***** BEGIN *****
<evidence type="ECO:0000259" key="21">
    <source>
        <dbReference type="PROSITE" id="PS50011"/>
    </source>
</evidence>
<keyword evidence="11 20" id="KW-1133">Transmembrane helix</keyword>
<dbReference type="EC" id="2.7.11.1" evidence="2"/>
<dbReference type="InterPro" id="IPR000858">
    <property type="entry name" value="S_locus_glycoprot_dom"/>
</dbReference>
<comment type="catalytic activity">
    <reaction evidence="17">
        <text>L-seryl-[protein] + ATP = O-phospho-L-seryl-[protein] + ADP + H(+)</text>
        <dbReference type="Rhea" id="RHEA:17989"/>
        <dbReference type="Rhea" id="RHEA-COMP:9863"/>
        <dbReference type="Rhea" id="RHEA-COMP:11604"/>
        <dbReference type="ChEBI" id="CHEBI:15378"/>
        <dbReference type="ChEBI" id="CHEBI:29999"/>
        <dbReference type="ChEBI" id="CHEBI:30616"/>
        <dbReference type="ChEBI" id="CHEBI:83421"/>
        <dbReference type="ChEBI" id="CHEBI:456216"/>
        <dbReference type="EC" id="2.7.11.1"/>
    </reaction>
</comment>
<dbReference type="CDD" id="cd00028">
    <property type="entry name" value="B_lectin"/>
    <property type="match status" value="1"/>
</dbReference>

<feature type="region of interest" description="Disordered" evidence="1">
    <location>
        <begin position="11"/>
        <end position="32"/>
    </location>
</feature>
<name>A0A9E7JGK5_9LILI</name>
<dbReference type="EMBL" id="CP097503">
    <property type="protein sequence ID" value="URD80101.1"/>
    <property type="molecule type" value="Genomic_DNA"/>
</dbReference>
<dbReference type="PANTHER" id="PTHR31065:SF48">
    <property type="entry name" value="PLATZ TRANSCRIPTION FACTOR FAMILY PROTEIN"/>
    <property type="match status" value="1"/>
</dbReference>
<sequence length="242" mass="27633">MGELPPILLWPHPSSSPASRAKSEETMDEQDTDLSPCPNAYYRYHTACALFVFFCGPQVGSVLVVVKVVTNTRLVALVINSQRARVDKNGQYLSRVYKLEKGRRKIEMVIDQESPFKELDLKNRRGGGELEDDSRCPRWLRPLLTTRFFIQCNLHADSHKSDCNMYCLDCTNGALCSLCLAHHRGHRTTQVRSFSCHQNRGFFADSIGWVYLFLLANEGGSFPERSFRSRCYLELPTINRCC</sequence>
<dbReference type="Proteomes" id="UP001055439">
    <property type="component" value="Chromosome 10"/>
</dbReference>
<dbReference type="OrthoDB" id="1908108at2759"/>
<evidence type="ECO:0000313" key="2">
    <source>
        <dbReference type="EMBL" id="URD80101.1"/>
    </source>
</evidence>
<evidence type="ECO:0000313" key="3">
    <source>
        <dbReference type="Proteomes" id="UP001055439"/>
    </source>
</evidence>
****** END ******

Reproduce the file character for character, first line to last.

<evidence type="ECO:0000259" key="21">
    <source>
        <dbReference type="PROSITE" id="PS50011"/>
    </source>
</evidence>
<keyword evidence="11 20" id="KW-1133">Transmembrane helix</keyword>
<dbReference type="EC" id="2.7.11.1" evidence="2"/>
<dbReference type="InterPro" id="IPR000858">
    <property type="entry name" value="S_locus_glycoprot_dom"/>
</dbReference>
<comment type="catalytic activity">
    <reaction evidence="17">
        <text>L-seryl-[protein] + ATP = O-phospho-L-seryl-[protein] + ADP + H(+)</text>
        <dbReference type="Rhea" id="RHEA:17989"/>
        <dbReference type="Rhea" id="RHEA-COMP:9863"/>
        <dbReference type="Rhea" id="RHEA-COMP:11604"/>
        <dbReference type="ChEBI" id="CHEBI:15378"/>
        <dbReference type="ChEBI" id="CHEBI:29999"/>
        <dbReference type="ChEBI" id="CHEBI:30616"/>
        <dbReference type="ChEBI" id="CHEBI:83421"/>
        <dbReference type="ChEBI" id="CHEBI:456216"/>
        <dbReference type="EC" id="2.7.11.1"/>
    </reaction>
</comment>
<dbReference type="CDD" id="cd00028">
    <property type="entry name" value="B_lectin"/>
    <property type="match status" value="1"/>
</dbReference>

<feature type="region of interest" description="Disordered" evidence="1">
    <location>
        <begin position="11"/>
        <end position="32"/>
    </location>
</feature>
<name>A0A9E7JGK5_9LILI</name>
<dbReference type="EMBL" id="CP097503">
    <property type="protein sequence ID" value="URD80101.1"/>
    <property type="molecule type" value="Genomic_DNA"/>
</dbReference>
<dbReference type="PANTHER" id="PTHR31065:SF48">
    <property type="entry name" value="PLATZ TRANSCRIPTION FACTOR FAMILY PROTEIN"/>
    <property type="match status" value="1"/>
</dbReference>
<sequence length="242" mass="27633">MGELPPILLWPHPSSSPASRAKSEETMDEQDTDLSPCPNAYYRYHTACALFVFFCGPQVGSVLVVVKVVTNTRLVALVINSQRARVDKNGQYLSRVYKLEKGRRKIEMVIDQESPFKELDLKNRRGGGELEDDSRCPRWLRPLLTTRFFIQCNLHADSHKSDCNMYCLDCTNGALCSLCLAHHRGHRTTQVRSFSCHQNRGFFADSIGWVYLFLLANEGGSFPERSFRSRCYLELPTINRCC</sequence>
<dbReference type="Proteomes" id="UP001055439">
    <property type="component" value="Chromosome 10"/>
</dbReference>
<dbReference type="OrthoDB" id="1908108at2759"/>
<evidence type="ECO:0000313" key="2">
    <source>
        <dbReference type="EMBL" id="URD80101.1"/>
    </source>
</evidence>
<evidence type="ECO:0000313" key="3">
    <source>
        <dbReference type="Proteomes" id="UP001055439"/>
    </source>
</evidence>